Retirement leaves one ophthalmologist in Vicksburg|[06/01/08]

Published 12:00 am Friday, May 30, 2008


It’s a word that brought James Cook a successful 28-year career and the honor of being “in the upper 50th percentile” when he became board certified – simply because he could spell the name of the specialty he had chosen.

“We had to spell it out,” Cook said of the exam he tackled two years after he took the first steps to becoming an ophthalmologist. “I receive letters from hospitals and all kinds of prestigious literature where it’s misspelled.”

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Now, after performing 5,000 radial keratotomies, 15,000 cataract procedures, 200 corneal transplants and more than 5,000 Lasik procedures in his two decades of practice in Vicksburg, Cook said neck problems are forcing him to retire as one of two ophthalmologists in Vicksburg. His last day will be Wednesday.

“I decided I wanted to retire for medical reasons and to do some traveling and gardening and spend more time with my family,” he said.

Cook, married to Naomi Paquette Cook, is the father of Megan Cook and the late James Cook III.

Vicksburg optometrist Chris Collins will leave his practice with Samuel Ashley and start his own practice in the Mission 66 building where Cook has operated Cook Eye Clinic since 2001.

Cook and Donald Hall, who has a practice on Indiana Avenue, have been the only two ophthalmologists in Vicksburg for about 10 years. When Cook, 58, retires, two surgeons – Philip C. Smith and Troy Newman from Jackson Eye Associates – will come into Collins’ practice a couple of times a month to perform surgeries, Cook said. Richard Chiu, an assistant professor at the University of Mississippi Medical Center who specializes in retina, will continue to come into the clinic to provide services.

But it won’t be the same, said Cook’s receptionist, Carol Crabtree.

“We’re sad. I’ve been with him a long time,” said Crabtree, who’s worked at Cook’s office for 11 years. “But, we’re excited he can retire and travel. He’s going to be missed by us and all his patients.”

Since the surgeon began practicing, a lot has changed.

“The laser is the biggest jump we’ve seen,” he said. “When I was in medical school, I never dreamed we’d be doing this, and I never dreamed I’d be doing it in Vicksburg.”

Cook has been performing laser surgeries since 1997, and he opened the first laser vision center in Mississippi and performed one of the first Lasik surgeries in the state. Lasik is a type of refractive laser eye surgery for correcting myopia, hyperopia and astigmatism.

Cook’s journey to ophthalmology was an unexpected one. Although he attended a rural high school in his hometown of Walterboro, S.C., he completed only three years and went on to Presbyterian College in Clinton, S.C. But, once again, he stopped after three years. His interest in biology and chemistry, however, inspired him to take the MCAT, a medical school entrance exam. He made scores high enough to entice him to take the plunge.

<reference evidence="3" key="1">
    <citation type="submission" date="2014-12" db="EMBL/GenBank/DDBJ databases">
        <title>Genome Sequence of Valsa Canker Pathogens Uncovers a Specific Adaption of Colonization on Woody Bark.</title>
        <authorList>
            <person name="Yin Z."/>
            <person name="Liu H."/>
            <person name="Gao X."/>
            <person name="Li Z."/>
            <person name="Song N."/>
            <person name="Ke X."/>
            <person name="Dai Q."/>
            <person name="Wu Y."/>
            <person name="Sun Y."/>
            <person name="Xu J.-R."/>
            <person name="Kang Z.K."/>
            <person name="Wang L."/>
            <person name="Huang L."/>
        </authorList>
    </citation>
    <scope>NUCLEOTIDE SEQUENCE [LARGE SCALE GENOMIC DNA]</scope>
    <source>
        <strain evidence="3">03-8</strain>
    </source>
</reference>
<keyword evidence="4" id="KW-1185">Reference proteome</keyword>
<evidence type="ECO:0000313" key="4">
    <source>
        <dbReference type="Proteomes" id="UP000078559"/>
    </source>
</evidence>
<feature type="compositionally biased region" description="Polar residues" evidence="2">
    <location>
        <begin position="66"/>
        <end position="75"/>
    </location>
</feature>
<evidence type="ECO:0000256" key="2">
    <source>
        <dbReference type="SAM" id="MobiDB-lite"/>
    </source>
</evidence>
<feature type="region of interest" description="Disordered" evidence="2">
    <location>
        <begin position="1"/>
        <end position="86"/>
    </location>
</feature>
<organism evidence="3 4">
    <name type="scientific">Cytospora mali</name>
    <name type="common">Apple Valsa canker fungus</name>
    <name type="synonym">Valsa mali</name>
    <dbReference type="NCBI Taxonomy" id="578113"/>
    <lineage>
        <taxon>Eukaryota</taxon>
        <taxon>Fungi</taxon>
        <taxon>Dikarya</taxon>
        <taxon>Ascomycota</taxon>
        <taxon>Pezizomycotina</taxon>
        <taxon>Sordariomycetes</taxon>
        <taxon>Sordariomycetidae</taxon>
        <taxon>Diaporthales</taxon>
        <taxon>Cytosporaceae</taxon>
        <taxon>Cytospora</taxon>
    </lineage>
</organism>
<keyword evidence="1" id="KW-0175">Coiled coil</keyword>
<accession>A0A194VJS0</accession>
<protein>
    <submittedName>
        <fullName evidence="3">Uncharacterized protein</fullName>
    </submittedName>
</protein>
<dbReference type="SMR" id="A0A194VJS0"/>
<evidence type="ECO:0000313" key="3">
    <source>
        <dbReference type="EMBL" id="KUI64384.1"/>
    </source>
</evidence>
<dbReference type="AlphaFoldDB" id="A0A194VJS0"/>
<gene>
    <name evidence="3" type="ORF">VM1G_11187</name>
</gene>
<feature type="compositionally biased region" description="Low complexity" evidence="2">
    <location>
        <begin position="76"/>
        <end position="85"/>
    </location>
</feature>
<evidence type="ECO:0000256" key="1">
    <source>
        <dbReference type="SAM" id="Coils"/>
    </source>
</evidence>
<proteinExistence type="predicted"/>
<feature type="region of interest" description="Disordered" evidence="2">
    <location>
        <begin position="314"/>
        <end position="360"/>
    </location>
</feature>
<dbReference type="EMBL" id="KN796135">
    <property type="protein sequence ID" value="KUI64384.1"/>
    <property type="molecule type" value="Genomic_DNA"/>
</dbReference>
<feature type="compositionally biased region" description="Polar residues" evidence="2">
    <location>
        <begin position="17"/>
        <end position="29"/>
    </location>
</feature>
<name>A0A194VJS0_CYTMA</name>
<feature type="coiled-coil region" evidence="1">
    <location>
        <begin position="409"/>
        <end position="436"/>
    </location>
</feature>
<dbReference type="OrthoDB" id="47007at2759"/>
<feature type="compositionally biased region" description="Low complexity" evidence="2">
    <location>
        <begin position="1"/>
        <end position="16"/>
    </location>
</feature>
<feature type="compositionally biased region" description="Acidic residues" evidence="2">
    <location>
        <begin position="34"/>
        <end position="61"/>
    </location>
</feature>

“I didn’t plan to go to medical school, but I had a good score and just went ahead and decided,” he said.

He attended medical school at Tulane University in New Orleans, graduating in 1974. After a 1 1/2-year stint with the U.S. Air Force in Okinawa, Japan, he returned to the United States for his residency, which he finished in 1980. His connections with Vicksburg ophthalmologist Patrick McLain, who had trained at Tulane, brought him to Vicksburg.

From the beginning, Cook has made milestones in his profession by becoming the first ophthalmologist in Vicksburg to perform “no stitch” cataract surgery, which he began in 1985. Two years before, he began performing phacoemulsification, a process in which the eye’s internal lens is emulsified with an ultrasonic handpiece and aspirated from the eye. Cook also was the first ophthalmologist in the area to perform corneal transplants.

“He is very, very smart. I’ve seen him diagnose things that I would never dream of,” said Crabtree, who worked for optometrist Jerry Hayes for 13 years before joining Cook’s staff. “He’s a brilliant surgeon with the steadiest hand I’ve ever seen.”

Mary Anne Lambert, a patient who has been seeing Cook for 10 years, said he has always been professional and trustworthy.

“What he has told me, I don’t doubt. I’ve always been willing to go along with what he said,” she said. “I wish he’d come back, but he’s earned everything he’s got.”

Many of his customers have heard about him through word of mouth – especially for his Lasik procedures, Crabtree said.

“He’s had such great success with Lasik. I have a lot of friends who have had it done, and they can’t say enough about it,” she said.

Cook considers the Lasik his “first love” and said he will miss the happiness he has brought to his patients with the procedure.

“They are some of the happiest patients, because they’re not having to wear glasses anymore,” he said. “It puts the glasses prescription on the cornea. It’s an amazing procedure.”

Cook said his patient records will be handed over to Collins. All of Cook’s staff members, including Crabtree, plan to work at Collins’ office.